The EU have announced a proposal to enforce new data restriction laws on online chat services, such as Skype and WhatsApp, that will match those already enforced on the telecoms industry. The proposal signifies an important win for telcos.
This move finally acknowledges the irritation with internet based OTT services that European telcos have frequently registered. European telco giants, including Spain’s Telefonica and Germany’s Deutsche Telekom, have long made it clear they consider internet companies such as Google, Facebook and Microsoft to have an unfair advantage in not having the same data restriction laws that are enforced on their industry. Finally it appears that the EU are listening, but what is good news for telcos, is bad news for internet based OTT services.
Over the last few years, the growth of messaging apps has been exponential as the communications world becomes increasingly swayed from fixed line and traditional communications. Almost 2.5 billion people worldwide now have at least one messaging app installed, and Facebook dominates the market through Facebook Messenger and WhatsApp.
Data from Contently
This exponential growth of messaging apps is demonstrated in the above graph from Contently, and the growth has only continued since then. In February of this year, WhatsApp hit 1 billion users. Due to their huge popularity, messaging apps have been steering traffic away from telcos in recent years, and as a consequence, threatening telco user bases. This is forecasted by The Wall Street Journal to get worse.
Data from The Wall Street Journal
Telcos have understandably become unhappy with their decreased share in traffic, but they have been more vocal about their irritation with the lack of data restriction laws placed on OTT apps. Telecoms have long faced industry-specific taxes and restrictions that large technology firms have not had to abide by. Deutsche Telekom and Telefonica have had to make costly investments to update networks, which OTT messaging apps then benefit from whilst offering free services to users. These European telcos have repeatedly asked for data restriction laws to be extended to internet based communication apps, and within the next few years they look set to get their way.
The new privacy requirements are still in flux, and will face months or even years of debate before coming to fruition. However, a draft proposal has made it apparent that the EU is proposing new data restrictions on OTT messaging apps and may even force them to share a portion of their revenues from messaging services with telcos. Some of the new privacy restrictions could include providing emergency call services and implementation of data security systems. The overall aim, according to EU executives, is to “level the playing field.” A consultation run by the European Commission discovered that actually more than three quarters of the public support the extension of restrictions onto OTT service providers.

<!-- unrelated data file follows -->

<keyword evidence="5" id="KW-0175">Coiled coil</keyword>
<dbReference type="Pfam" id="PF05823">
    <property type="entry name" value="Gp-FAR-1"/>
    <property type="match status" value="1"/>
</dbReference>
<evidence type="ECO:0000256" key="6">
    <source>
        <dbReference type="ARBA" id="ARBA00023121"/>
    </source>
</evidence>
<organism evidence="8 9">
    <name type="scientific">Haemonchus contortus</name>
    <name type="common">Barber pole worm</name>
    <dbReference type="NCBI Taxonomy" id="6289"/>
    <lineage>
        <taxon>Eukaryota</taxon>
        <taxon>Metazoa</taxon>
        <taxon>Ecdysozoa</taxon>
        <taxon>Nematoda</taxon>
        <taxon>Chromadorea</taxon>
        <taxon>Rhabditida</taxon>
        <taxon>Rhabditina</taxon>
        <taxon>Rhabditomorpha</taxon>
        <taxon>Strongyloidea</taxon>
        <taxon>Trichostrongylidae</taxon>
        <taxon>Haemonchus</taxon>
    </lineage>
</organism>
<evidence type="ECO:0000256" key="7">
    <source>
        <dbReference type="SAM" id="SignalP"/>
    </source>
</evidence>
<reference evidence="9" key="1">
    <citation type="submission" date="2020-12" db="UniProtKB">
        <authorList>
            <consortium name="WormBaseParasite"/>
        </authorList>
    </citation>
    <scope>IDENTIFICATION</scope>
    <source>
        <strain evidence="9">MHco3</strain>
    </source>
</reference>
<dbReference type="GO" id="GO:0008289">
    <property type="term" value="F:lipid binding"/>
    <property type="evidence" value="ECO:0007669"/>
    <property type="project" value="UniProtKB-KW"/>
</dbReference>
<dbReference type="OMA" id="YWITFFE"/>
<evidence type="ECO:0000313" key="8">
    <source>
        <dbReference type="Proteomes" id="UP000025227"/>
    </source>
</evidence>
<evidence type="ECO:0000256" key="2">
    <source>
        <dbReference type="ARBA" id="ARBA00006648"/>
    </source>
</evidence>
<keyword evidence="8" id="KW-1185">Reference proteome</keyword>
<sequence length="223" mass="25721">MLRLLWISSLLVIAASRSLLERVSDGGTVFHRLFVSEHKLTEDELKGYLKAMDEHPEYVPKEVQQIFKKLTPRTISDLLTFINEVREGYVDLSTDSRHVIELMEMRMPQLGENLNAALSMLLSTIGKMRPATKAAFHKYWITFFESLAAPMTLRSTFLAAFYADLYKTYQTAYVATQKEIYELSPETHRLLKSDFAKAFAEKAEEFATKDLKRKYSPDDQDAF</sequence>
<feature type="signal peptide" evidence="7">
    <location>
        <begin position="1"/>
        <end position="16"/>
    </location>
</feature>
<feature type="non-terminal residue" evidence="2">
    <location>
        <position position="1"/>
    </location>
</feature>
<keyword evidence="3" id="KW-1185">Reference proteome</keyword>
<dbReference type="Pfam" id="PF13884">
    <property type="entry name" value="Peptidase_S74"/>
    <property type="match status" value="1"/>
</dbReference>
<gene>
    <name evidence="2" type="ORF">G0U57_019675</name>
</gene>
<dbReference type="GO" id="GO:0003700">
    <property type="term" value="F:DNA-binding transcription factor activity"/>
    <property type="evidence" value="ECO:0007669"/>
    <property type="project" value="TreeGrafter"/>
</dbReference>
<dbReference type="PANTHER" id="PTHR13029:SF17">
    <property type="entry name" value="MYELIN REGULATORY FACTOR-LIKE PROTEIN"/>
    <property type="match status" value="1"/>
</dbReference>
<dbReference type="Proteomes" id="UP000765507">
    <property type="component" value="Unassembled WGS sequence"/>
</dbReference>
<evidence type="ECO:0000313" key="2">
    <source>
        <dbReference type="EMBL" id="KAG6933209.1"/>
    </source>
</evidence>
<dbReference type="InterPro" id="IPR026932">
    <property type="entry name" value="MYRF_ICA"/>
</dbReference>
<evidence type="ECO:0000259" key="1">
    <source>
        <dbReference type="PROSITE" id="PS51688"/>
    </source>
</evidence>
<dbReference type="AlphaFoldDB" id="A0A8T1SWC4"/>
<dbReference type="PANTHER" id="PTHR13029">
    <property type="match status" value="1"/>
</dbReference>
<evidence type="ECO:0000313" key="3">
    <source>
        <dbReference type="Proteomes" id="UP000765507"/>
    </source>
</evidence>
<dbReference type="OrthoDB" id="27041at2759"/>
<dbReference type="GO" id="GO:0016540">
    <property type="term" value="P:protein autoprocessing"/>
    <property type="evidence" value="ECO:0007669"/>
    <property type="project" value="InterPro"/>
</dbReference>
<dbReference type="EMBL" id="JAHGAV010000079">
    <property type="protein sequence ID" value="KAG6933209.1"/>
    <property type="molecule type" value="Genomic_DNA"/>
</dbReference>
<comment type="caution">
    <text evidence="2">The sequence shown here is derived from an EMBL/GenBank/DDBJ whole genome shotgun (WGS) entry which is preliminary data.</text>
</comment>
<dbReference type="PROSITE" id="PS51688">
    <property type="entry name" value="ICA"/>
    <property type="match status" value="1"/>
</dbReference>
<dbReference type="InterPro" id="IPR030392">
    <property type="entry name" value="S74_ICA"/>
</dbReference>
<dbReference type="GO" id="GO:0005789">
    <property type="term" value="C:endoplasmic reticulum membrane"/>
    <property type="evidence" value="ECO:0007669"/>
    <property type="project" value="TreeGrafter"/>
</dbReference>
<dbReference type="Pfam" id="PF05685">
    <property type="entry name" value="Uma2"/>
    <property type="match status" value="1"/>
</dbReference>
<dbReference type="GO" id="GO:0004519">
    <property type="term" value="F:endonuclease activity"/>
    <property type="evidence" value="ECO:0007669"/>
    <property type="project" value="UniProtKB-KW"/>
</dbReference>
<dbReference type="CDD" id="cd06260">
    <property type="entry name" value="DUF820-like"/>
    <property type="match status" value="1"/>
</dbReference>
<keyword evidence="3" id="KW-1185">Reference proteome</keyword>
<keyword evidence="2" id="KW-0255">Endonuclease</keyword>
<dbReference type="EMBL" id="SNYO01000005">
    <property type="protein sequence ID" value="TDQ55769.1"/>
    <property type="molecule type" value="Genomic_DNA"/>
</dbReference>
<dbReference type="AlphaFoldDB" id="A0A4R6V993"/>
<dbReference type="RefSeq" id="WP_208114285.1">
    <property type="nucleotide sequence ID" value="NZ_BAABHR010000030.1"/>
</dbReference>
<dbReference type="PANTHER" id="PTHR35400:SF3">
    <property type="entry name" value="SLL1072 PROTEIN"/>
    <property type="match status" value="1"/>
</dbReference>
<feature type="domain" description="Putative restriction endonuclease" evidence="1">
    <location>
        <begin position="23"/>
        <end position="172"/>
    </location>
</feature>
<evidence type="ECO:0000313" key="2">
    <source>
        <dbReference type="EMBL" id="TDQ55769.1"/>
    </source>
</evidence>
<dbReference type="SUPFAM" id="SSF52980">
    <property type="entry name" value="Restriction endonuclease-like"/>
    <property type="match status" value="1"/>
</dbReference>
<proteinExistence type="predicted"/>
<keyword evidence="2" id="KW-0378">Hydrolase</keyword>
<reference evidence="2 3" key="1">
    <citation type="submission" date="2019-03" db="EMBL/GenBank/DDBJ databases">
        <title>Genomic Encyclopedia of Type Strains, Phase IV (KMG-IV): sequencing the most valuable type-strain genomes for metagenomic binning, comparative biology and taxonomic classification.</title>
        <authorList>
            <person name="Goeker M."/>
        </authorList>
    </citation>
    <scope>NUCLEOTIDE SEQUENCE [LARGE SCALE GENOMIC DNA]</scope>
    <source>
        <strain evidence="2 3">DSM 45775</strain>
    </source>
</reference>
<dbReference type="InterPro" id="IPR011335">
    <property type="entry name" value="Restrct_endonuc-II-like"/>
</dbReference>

Whilst these restrictions have been met with glee by telcos, internet companies are pushing against the proposal. In a consultation run by the European Commision, 42% of industry respondents were against new legislation. Some of the tech industry have stated that the reason for their caution is what they see as a real potential for negative knock-on effects on all new technology and innovation. Charlotte Holloway, a director from TechUK, stated to The Guardian that “it’s not just OTT messaging apps that could be affected in such a movie, but new and emerging areas such as the ‘Internet of Things’ and smart city technologies.” Another major concern is the proposed share of revenue with telcos, as even though internet companies have the lion’s share of traffic, they actually only have a fraction of communications revenue.
Data from eMarketer
The new legislation will present quite the conundrum; a big loss for tech companies who deploy OTT messaging apps, and a big win for telcos. However, to transform this new legislation to a win that actually assists their business, telcos must take the opportunity to deploy new native voice services, such as Dubber’s Playback, on top of their current offerings to generate new profits. These restrictions are enthusiastically supported by European telcos, but if internet giants such as Facebook, Skype and Microsoft have anything to say about it, then the rules may not become a reality. Perhaps the change to data restriction laws is just the latest event in the battle between telcos and tech companies for the lion’s share of the communications industry…
The success of telcos in the future may be assisted by these new EU rules, however they will also need to take their own steps to survive competition with tech companies for mobile traffic and revenue. Whether they remain afloat in the ever-changing industry will largely depend upon their ability to adapt to the shift away from traditional communications. They must first accept the increased use of internet communications, and then begin to offer their own innovative services that answer increased demand for unified communications and mobile services. This would be a big step towards winning back a significant market share. These measures are especially important for UK companies following the Brexit vote: when we officially separate from the EU, UK companies will not benefit from the protection of these new EU laws, and so will have no help in the battle against tech companies for communications based revenue.